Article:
On October 27th, about 35 volunteers from Shell’s deep water and pipeline businesses and contractors joined forces with other volunteers from across the country. The group planted bald cypress saplings between protective levees near the WMA access road. Using shovels and their bare hands, volunteers dug holes, planted 600 trees and marked them for monitoring in less than two hours!
“This collaboration with the Restore the Earth Foundation is a great way for us to play a role in protecting the coast,” said Teresa Hetrick, Environmental Manager for Deep Water Gulf of Mexico. “It’s inspiring to see so many members of the Shell community who are passionate about improving the resilience of Louisiana’s coastline.”
The project begins with the restoration of 1,000 acres of once-forested wetlands and aims to ultimately plant 4,000 acres. This volunteer activity marked the first step in REF’s broader plan to restore one million acres in what they’ve dubbed “North America’s Amazon”. The LDWF manages more than 1.6 million acres of public lands, including the 35,000-acre Pointe Aux Chenes tract in Terrebonne and Lafourche Parishes.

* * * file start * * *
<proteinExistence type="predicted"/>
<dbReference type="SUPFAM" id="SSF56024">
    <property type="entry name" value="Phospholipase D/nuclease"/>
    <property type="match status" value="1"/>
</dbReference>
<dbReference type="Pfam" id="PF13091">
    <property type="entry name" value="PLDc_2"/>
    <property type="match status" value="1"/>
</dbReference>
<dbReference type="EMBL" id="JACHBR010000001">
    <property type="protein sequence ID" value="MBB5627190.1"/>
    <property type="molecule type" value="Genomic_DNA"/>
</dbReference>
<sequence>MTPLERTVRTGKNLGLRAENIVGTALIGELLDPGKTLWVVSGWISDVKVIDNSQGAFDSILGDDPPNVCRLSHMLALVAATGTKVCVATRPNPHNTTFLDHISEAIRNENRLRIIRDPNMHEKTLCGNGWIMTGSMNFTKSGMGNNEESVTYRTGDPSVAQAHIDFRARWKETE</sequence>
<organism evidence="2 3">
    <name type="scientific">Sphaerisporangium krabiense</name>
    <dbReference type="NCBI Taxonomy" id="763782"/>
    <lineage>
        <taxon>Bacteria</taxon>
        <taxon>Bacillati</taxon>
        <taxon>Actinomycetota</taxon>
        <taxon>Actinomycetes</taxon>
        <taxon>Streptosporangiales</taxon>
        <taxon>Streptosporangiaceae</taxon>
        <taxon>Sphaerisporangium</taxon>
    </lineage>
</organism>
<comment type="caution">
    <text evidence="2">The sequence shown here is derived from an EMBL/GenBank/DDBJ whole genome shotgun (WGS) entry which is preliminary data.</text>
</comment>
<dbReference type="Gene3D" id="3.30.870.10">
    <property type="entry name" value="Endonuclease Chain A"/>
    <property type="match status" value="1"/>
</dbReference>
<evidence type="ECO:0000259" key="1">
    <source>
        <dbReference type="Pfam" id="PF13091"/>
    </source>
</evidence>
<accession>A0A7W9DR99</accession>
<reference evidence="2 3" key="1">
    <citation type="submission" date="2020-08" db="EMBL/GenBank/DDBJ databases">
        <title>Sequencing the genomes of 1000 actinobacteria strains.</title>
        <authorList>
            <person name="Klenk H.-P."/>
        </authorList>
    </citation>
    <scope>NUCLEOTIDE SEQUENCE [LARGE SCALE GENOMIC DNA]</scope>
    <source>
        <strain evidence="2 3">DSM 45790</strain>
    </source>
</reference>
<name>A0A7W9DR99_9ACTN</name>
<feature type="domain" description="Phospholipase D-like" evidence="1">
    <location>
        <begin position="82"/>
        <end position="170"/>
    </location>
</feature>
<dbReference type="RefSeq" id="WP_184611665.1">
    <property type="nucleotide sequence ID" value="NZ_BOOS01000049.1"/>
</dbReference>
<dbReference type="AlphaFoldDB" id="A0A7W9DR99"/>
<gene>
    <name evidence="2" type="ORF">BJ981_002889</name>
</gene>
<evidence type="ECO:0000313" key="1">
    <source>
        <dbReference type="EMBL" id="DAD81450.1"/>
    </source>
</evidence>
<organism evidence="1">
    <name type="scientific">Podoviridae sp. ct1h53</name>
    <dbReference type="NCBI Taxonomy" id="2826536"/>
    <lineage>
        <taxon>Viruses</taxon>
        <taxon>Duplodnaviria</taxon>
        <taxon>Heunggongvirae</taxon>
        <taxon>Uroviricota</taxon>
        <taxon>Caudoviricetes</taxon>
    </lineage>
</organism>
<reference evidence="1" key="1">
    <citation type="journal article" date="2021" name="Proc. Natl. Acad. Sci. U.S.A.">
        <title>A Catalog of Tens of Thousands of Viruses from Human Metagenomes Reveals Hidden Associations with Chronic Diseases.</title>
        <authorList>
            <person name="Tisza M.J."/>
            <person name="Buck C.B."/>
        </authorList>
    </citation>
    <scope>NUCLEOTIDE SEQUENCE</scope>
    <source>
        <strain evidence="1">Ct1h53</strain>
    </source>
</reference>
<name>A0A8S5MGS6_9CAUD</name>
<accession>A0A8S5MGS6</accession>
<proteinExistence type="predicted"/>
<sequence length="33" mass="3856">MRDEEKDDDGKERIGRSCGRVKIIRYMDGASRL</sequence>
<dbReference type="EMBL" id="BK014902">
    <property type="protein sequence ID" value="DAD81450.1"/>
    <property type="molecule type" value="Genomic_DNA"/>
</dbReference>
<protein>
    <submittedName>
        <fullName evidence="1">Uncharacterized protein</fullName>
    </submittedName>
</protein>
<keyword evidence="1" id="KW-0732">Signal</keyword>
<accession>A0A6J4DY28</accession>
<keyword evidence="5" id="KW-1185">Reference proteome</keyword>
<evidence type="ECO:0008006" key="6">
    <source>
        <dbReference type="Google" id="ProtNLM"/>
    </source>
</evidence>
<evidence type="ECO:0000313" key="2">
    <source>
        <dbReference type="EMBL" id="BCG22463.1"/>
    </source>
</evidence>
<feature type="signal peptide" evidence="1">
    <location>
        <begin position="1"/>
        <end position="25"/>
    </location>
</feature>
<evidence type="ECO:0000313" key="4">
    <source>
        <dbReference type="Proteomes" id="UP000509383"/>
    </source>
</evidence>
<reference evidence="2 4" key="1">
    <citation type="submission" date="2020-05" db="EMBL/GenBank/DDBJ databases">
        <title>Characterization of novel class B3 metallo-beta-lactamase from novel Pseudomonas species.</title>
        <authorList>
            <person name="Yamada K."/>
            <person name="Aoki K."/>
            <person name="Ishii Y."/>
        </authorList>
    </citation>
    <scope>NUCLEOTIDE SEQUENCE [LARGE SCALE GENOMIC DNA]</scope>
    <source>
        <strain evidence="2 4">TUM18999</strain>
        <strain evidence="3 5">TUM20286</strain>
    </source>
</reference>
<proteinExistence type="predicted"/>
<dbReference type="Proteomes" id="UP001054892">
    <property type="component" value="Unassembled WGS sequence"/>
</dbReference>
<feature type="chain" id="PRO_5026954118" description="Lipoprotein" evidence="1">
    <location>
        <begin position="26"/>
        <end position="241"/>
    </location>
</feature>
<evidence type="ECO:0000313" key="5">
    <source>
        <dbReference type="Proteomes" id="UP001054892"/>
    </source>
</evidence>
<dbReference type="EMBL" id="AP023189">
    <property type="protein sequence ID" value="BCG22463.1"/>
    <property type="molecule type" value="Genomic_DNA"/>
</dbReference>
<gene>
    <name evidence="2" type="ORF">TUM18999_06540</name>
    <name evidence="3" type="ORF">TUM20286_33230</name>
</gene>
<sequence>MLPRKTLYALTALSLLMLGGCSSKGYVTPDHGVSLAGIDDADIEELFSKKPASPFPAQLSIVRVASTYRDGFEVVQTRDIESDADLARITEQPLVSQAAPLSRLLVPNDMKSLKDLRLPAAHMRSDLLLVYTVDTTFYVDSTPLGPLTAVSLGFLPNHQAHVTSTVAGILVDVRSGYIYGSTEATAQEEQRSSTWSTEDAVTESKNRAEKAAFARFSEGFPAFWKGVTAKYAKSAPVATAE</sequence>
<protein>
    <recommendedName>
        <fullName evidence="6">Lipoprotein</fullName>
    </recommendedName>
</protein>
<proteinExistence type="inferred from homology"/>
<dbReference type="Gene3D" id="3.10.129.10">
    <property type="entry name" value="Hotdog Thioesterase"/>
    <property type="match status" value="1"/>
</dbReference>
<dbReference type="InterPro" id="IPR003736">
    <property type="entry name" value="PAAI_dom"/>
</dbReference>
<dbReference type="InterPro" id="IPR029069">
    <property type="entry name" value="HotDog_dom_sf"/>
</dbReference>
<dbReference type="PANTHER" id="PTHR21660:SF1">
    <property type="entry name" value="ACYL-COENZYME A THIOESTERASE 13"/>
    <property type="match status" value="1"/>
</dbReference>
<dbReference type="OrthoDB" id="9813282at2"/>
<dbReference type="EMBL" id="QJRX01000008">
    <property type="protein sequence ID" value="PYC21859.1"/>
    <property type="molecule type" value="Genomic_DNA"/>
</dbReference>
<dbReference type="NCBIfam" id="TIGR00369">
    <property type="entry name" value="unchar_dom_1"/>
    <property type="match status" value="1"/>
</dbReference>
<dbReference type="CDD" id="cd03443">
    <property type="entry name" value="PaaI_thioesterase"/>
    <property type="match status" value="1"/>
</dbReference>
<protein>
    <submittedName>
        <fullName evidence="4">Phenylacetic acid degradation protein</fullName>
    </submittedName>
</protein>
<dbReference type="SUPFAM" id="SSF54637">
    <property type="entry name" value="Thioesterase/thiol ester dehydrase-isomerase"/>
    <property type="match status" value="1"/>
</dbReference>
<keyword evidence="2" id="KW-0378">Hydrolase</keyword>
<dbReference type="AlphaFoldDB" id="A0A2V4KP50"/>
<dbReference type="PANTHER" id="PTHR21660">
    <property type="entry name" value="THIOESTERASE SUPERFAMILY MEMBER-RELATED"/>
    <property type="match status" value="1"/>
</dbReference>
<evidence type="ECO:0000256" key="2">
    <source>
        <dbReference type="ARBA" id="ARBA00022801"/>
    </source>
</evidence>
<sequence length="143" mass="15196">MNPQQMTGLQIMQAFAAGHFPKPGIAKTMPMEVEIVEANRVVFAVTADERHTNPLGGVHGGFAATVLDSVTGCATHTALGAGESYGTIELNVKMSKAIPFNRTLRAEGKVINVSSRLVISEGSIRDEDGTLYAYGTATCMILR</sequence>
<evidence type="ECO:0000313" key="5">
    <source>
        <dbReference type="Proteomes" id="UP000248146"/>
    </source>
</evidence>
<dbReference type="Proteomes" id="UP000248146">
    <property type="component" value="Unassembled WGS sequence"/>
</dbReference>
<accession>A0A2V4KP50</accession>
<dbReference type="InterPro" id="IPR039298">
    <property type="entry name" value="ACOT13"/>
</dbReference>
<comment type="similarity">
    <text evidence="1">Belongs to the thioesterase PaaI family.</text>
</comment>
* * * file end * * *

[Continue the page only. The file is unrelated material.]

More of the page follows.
To pilot this project, earlier this year another group of Shell volunteers planted 500 trees in the same WMA. The trees planted then are now growing and thriving, an important first sign that the overall project will be successful.
REF’s Pointe Aux Chenes project was identified and arranged by Shell through its relationships with NFWF. The volunteer opportunity presented the SEEDS Network (Shell Employees Encouraging Development Sustainability) in Louisiana with a chance to get Shell employees active in protecting coastal Louisiana.
To learn more about Louisiana’s Pointe Aux Chenes WMA, NFWF’s Gulf Coast Conservation Grant Program, and REF, please visit the links below: